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UW researchers to study potential environmental injustices surrounding nuclear development at Kemmerer

The proposed plan for the TerraPower nuclear plant in Kemmerer.
TerraPower
TerraPower will build its Natrium demonstration reactor at a retiring coal plant in Wyoming.

As Wyoming sets its sights on nuclear development, a team of University of Wyoming researchers will study how one project impacts environmental justice.

The U.S. Department of Energy (DOE) awarded the team an $800,000 grant to span the course of three years. This is the first time the DOE is funding a study that looks at how nuclear energy affects environmental justice. The grant will focus on these effects on the TerraPower nuclear project in Kemmerer. The goal is to take a proactive approach and identify potential environmental injustices before they happen.

Lead researcher Rachael Budowle said environmental justice means that specific populations should not experience inequalities because of development – this can include things like, water and air quality, and even access to economic opportunities.

“So, nuclear energy in particular, has historically presented a range of social, environmental and ethical challenges that also warrant exploration, around public perception, safety, trust, and industry and government responsibility for waste and accidents,” Budowle said.

Budowle said an example of environmental injustice in Wyoming is on the Wind River Reservation. The Susquehanna Western uranium mill operated from 1958 to 1963 and left behind nearly 1.8 million cubic yards of radioactive waste. In 2010, the DOE reported that uranium levels in many nearby wells spiked to 100 times the legal limit and similar issues continue to this day.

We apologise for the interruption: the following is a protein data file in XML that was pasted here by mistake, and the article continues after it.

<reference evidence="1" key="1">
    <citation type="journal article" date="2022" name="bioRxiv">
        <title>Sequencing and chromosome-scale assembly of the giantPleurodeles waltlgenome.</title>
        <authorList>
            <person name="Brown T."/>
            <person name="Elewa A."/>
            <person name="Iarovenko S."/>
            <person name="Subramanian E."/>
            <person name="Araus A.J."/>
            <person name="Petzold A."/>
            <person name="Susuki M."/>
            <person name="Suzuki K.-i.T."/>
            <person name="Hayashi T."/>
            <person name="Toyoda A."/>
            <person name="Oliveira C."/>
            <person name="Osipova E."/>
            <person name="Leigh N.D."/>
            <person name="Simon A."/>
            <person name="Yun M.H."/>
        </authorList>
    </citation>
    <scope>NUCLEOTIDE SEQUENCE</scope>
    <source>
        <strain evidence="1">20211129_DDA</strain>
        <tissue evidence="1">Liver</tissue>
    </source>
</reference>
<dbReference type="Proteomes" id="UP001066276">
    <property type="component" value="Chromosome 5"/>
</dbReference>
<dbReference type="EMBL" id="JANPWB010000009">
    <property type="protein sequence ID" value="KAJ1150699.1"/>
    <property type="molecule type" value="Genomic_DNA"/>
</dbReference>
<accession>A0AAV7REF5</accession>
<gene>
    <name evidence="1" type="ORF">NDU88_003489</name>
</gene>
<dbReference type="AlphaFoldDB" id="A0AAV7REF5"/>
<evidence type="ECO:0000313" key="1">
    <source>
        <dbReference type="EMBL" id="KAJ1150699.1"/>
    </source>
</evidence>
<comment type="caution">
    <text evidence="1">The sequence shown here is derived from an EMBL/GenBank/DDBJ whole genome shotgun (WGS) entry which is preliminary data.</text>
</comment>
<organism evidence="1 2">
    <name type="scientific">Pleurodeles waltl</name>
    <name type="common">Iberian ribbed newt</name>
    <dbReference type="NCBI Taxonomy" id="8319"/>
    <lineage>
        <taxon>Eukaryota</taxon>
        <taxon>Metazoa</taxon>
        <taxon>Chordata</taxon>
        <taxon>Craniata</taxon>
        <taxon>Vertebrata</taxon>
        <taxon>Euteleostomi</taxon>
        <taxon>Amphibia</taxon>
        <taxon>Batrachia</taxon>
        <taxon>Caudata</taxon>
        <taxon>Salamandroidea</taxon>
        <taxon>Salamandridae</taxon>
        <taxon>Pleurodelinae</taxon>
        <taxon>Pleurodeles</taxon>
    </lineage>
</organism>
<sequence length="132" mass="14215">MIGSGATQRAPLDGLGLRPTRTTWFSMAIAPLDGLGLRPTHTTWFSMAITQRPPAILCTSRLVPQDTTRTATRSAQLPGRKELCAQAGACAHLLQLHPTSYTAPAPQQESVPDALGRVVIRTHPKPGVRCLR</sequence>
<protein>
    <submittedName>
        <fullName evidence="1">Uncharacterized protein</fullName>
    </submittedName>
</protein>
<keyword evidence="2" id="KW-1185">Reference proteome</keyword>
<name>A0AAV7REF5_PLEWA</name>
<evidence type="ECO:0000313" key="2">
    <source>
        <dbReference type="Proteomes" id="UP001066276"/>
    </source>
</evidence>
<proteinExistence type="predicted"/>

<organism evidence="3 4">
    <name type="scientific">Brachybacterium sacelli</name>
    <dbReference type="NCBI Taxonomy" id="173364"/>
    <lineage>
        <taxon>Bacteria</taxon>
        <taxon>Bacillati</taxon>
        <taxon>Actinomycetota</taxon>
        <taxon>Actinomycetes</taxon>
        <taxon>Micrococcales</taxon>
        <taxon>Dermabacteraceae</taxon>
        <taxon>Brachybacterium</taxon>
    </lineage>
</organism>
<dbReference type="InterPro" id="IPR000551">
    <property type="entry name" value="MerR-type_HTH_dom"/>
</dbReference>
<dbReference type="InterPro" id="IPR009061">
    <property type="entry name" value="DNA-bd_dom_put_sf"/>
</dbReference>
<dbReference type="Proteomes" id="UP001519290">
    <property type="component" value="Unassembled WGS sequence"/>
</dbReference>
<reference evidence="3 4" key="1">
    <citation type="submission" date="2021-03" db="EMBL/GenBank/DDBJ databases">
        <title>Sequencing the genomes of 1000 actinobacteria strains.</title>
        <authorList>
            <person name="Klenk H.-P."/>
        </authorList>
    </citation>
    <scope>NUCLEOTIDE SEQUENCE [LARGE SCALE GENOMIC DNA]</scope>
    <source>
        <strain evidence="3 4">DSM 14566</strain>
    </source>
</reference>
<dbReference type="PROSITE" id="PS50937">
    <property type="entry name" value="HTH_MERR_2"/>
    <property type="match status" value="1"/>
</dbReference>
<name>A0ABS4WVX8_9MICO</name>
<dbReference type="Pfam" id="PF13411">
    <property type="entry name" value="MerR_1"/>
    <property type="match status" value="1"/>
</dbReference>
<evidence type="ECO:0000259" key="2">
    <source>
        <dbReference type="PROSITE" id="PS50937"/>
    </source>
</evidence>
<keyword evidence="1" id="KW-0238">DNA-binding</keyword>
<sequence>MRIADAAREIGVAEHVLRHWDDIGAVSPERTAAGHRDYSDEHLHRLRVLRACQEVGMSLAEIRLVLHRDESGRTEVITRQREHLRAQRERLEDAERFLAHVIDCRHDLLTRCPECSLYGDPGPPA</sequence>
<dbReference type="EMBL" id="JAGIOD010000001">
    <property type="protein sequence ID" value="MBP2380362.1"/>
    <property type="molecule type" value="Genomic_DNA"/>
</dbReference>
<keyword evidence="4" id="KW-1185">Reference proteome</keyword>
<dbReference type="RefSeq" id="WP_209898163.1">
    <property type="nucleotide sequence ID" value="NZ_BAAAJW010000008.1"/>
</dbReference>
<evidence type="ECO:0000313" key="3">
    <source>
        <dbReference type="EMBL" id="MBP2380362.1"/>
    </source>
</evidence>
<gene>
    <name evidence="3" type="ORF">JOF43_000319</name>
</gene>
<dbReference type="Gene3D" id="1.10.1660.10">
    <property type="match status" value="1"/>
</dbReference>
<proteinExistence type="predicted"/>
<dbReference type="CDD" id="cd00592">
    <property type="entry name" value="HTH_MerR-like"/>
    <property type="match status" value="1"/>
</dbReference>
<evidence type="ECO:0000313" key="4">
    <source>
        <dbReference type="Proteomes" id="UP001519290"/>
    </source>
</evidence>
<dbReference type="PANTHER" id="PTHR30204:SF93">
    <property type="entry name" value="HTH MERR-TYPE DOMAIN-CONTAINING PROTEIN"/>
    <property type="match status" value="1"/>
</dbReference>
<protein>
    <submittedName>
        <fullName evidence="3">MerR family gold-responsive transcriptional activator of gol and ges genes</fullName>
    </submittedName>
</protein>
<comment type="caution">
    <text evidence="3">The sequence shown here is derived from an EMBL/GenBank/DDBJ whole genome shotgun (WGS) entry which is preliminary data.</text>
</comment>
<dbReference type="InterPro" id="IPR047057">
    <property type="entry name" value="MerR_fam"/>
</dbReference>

“That community is still experiencing the impacts from a decommissioned uranium mill, and the toxic tailings that remain from that and continue to leach into the groundwater,” she said.

Budowle said including Native Americans in this project is important given past injustices.

Another potential injustice she anticipates is people losing their jobs, as prior to the nuclear facility opening, several coal fired plants will be decommissioned.

“There really are real implications for Wyoming communities that have been hit hard due to the economic crisis and energy transition that has occurred over the past couple of years,” she said.

Budowle said the first part of the research will include understanding the history and industrial culture of Kemmerer.

“We're trying to take this energy ethics approach, and really hear this from the ground up,” she said. “So trying not to assume things beyond what we know in past environmental injustices due to the nuclear fuel cycle.”

In the second year, researchers will interview a wide range of stakeholders and then provide recommendations to the state and TerraPower.

Caitlin Tan is the Energy and Natural Resources reporter based in Sublette County, Wyoming. Since graduating from the University of Wyoming in 2017, she’s reported on salmon in Alaska, folkways in Appalachia and helped produce 'All Things Considered' in Washington D.C. She formerly co-hosted the podcast ‘Inside Appalachia.' You can typically find her outside in the mountains with her two dogs.
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